CST is being honored for its work on successfully researching one of ARMD’s major challenges to improve the national airspace, improving airport noise. This research is a direct link to NASA’s goal to facilitate commercial supersonic flight, which CST capitalized on using propulsion systems. After examining how to amplify performance while using lower jet exhaust noise in a multi-year campaign, CST demonstrated the concept through a ground test, predicting and validating the aerodynamic and acoustic result. Additionally, the project was completed on schedule, allowing the findings to be formally presented in time to prepare for FY17.
TEAM LEAD: James Bridges (GRC)
View Team Members
Leadership and Management Excellence
Mr. Isaac Lopez, GRC
Strong team and resource management allowed Project Manager for Convergent Aeronautics Solutions Mr. Lopez to stand out and receive recognition for this award. Demonstrating a flexible, involved approach, his involvement expanded beyond the research and into the more intricate details that make projects happen. He advocated for resources, defined new roles and streamlined complex processes. His most notable achievement was hiring a management position through his own system, CASTInG, which featured proposals and involvement from expert panels to bring an actively engaged new hire to the team. Additionally, Mr. Lopez strategically reformulated the budget for the 2018 Planning, Programming, Budgeting and Execution roadmap to better align with goals and expectations. A driven but personable individual, Mr. Lopez paved the way for success at GRC.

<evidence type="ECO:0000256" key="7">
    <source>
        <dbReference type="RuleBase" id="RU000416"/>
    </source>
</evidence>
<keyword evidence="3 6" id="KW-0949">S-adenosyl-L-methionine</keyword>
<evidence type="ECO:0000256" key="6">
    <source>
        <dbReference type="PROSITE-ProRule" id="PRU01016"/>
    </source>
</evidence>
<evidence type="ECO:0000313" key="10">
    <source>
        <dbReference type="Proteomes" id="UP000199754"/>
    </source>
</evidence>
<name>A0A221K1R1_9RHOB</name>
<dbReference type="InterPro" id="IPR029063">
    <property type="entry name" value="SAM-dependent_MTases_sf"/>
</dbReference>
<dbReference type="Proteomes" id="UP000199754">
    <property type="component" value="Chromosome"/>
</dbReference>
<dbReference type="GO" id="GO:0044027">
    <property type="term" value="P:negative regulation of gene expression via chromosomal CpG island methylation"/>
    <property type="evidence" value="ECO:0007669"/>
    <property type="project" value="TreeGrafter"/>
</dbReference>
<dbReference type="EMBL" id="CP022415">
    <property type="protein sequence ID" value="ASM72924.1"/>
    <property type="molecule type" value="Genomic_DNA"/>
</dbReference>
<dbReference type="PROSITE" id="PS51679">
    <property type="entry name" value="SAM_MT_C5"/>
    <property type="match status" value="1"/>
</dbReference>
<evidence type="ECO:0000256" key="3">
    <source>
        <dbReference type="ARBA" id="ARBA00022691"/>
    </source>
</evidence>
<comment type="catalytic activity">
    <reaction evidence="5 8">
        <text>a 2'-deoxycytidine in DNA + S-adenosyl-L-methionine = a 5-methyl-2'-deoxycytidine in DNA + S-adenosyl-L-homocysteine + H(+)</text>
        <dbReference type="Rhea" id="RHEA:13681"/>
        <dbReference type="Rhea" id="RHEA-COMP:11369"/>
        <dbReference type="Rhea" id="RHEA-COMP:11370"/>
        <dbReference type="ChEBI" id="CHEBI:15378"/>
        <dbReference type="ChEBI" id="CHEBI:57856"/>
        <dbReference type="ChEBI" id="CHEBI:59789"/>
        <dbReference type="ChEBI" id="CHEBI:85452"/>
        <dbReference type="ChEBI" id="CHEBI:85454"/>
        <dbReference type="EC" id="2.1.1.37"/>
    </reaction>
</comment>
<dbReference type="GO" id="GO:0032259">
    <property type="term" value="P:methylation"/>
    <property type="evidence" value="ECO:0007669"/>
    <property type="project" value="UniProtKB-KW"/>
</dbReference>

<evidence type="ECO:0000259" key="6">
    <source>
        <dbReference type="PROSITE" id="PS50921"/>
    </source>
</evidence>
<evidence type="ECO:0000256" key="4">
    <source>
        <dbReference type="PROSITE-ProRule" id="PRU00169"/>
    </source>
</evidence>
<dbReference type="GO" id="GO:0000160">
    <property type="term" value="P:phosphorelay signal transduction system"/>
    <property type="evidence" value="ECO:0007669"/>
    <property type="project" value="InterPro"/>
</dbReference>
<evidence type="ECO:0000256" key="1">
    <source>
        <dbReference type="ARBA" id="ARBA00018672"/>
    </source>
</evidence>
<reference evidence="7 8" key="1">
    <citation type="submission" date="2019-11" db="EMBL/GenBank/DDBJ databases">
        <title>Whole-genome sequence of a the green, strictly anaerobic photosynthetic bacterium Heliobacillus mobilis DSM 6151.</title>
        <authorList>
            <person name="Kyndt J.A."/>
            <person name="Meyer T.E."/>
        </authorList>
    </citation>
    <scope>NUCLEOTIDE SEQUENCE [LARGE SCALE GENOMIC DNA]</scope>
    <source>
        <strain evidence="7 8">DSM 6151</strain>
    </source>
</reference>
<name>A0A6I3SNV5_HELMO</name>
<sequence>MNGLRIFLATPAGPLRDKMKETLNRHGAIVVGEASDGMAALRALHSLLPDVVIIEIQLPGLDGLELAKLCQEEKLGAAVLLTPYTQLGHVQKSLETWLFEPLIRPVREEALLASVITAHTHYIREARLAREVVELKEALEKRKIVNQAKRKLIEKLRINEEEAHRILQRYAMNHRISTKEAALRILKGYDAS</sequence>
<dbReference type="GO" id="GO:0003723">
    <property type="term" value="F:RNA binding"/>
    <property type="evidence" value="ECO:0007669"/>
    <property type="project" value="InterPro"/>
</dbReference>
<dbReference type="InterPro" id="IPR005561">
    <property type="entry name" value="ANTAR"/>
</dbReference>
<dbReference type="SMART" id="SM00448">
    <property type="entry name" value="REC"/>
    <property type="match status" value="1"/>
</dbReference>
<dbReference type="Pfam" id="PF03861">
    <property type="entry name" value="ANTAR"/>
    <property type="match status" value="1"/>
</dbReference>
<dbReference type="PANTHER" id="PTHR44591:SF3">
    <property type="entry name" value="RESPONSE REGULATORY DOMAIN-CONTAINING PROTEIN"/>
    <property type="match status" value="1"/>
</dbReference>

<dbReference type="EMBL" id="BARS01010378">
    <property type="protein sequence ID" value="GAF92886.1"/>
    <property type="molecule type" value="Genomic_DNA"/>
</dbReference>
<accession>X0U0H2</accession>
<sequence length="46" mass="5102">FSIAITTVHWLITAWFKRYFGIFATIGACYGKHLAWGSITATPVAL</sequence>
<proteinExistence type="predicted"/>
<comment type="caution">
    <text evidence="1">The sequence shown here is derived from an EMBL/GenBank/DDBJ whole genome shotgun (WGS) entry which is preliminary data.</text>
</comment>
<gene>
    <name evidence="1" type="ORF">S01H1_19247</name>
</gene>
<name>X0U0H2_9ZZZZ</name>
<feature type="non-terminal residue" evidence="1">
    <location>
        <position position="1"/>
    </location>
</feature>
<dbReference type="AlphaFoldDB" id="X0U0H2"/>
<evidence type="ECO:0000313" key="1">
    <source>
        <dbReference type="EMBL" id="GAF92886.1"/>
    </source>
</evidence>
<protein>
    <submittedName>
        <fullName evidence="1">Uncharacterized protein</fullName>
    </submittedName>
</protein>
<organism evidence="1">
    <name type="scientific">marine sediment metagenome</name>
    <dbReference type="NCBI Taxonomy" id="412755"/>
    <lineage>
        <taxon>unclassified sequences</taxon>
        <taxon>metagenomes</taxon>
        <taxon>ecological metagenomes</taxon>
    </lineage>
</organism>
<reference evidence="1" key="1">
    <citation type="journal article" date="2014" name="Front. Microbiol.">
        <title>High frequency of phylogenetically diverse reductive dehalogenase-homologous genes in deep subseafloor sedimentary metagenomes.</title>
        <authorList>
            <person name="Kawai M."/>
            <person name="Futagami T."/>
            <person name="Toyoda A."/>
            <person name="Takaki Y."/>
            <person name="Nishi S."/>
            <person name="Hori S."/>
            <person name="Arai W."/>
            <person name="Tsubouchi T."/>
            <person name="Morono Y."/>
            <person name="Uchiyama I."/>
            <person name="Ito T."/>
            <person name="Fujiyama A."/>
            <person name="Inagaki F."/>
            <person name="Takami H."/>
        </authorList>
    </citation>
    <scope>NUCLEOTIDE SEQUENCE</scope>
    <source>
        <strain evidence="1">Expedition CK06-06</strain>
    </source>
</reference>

Program and Mission Support
Ms. Sharon Lozano, ARC
Through her initiative and forward thinking, Ms. Lozano demonstrated award-winning excellence in her role as Public Affairs specialist at ARC supporting the Unmanned Aerial Systems (UAS) Unmanned Traffic Management (UTM) program. Considering the amount of national and international interest in NASA’s UTM progress, Ms. Lozano welcomed the media involvement, planned and coordinated the first-ever UTM Convention and other inaugural UTM events for the media. In response, Ms. Lozano coached researchers and directors how to respond to the media’s questions while factoring in stakeholders. She has since moved to a different part of ARMD, but continues to assist in UTM media management. Her role directly affected ARMD’s reputation as a global leader in low-altitude UAS operation.